Posted by | August 11, 2012 14:35 | Filed under: Top Stories

Both parties may have gotten what they want…at least in the short term, as Klein notes:

  • This is an admission of fear from the Romney campaign. You don’t make a risky pick like Paul Ryan if you think the fundamentals favor your candidate. You make a risky pick like Paul Ryan if you think the fundamentals don’t favor your candidate.
  • Given that there’s fairly good evidence that vice presidential candidates are worth at least a point or two in their home states, the Romney campaign’s decision to pick Ryan is evidence that they feel they need to change the national dynamic, not just pick off a battleground state.
  • Romney’s original intention was to make the 2012 election a referendum on President Obama’s management of the economy. Ryan makes it a choice between two competing plans for deficit reduction. This election increasingly resembles the Obama campaign’s strategy rather than the Romney campaign’s strategy.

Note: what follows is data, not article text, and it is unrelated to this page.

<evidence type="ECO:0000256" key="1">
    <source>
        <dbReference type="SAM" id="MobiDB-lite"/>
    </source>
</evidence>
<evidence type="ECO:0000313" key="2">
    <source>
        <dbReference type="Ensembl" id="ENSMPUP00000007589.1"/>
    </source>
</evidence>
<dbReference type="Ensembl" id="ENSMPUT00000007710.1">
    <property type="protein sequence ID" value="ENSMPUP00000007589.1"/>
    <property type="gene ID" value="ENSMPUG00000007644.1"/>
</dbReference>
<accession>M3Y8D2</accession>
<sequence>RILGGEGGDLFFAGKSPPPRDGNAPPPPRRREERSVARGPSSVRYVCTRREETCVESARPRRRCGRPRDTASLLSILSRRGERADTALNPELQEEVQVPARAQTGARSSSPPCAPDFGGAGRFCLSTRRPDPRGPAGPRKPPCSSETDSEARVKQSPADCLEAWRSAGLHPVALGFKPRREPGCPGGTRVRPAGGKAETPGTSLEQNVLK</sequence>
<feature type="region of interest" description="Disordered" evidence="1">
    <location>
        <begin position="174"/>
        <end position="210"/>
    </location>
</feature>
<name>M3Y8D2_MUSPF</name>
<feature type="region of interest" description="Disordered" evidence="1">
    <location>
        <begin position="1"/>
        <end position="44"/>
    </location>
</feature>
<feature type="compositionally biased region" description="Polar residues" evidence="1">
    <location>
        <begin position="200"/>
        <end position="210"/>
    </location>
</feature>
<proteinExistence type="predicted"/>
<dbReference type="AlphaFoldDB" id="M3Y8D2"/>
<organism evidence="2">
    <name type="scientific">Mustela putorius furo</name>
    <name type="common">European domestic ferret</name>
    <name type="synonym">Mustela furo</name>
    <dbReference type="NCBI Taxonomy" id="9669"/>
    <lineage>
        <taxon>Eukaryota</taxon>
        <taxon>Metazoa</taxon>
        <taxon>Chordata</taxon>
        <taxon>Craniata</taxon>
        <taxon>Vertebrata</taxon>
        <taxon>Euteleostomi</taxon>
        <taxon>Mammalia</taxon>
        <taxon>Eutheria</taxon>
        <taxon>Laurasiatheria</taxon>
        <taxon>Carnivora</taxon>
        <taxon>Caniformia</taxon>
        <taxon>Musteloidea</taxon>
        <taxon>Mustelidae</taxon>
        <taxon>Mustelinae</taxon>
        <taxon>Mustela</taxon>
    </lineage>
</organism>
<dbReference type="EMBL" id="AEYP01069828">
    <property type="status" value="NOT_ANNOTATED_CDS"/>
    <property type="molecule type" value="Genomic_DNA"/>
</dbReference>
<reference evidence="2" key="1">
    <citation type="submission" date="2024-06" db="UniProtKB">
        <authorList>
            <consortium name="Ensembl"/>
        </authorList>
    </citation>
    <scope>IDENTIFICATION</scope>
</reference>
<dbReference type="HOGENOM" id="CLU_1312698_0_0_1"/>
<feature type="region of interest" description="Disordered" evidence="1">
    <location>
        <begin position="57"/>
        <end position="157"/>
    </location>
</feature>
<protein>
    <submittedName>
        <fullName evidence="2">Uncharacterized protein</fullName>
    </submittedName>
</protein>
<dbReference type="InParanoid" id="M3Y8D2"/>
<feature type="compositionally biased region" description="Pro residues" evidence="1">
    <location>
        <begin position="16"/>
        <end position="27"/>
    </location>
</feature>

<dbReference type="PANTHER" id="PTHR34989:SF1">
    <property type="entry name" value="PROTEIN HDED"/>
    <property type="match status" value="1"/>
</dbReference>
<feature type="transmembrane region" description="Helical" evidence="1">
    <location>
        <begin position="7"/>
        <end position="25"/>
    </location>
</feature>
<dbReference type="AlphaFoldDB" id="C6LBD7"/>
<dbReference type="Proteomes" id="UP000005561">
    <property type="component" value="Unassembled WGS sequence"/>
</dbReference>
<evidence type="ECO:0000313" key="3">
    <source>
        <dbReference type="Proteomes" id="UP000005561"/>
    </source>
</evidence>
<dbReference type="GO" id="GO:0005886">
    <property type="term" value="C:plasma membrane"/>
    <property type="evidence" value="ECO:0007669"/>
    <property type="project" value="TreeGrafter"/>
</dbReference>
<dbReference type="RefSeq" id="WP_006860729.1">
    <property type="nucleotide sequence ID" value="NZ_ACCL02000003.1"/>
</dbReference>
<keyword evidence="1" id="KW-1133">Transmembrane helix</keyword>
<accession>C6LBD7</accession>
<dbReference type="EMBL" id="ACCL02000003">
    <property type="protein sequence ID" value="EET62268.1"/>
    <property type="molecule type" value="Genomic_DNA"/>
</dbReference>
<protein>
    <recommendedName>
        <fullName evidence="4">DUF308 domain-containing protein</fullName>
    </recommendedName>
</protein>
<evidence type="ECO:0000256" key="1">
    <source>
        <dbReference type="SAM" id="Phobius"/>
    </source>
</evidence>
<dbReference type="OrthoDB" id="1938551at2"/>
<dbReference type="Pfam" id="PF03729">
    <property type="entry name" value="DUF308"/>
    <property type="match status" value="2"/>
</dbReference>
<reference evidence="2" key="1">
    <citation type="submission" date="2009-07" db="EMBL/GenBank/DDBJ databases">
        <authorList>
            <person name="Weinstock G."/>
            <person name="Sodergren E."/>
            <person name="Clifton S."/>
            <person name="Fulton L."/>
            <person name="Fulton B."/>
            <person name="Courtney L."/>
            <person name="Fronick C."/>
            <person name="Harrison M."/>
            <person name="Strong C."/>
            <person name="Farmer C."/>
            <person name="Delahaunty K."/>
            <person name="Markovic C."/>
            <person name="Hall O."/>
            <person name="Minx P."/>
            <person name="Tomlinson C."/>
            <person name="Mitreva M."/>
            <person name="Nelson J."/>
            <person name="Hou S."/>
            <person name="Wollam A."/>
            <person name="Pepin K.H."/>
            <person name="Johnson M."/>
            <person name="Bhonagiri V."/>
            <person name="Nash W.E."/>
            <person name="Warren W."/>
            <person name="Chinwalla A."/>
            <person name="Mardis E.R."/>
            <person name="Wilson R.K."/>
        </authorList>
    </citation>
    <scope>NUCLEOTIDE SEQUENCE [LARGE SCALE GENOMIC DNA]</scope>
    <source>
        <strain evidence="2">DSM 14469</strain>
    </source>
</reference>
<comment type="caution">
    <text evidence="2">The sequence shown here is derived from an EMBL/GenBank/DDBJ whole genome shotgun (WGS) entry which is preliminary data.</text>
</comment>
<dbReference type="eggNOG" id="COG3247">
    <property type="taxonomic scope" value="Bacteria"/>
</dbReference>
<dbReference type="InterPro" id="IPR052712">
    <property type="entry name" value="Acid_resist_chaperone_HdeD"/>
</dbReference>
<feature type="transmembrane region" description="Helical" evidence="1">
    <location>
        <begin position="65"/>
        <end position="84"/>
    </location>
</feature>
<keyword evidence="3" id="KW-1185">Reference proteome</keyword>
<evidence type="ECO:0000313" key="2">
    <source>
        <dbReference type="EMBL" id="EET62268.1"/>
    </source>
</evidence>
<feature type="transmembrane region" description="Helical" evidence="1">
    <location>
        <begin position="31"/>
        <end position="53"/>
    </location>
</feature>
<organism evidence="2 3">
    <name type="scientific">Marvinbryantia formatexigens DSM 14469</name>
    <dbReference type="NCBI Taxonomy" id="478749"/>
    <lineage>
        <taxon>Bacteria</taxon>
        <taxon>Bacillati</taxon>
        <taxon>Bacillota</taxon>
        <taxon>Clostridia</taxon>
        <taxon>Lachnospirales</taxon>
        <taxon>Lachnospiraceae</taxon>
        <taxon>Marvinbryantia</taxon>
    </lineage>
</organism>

• While Republicans were trying to keep Ryan quiet, the Obama administration was trying to make him famous. They saw his plans as the clearest distillation of the GOP’s governing philosophy — and they thought it would drive voters towards the Democrats. We’ll know in November whether that was a genius strategy or an epic miscalculation.
  • …how does Romney say the problem with Barack Obama is that he’s “never spent a day in the private sector” and then put Ryan a heartbeat away from the presidency?
By: Alan

Alan Colmes is the publisher of Liberaland.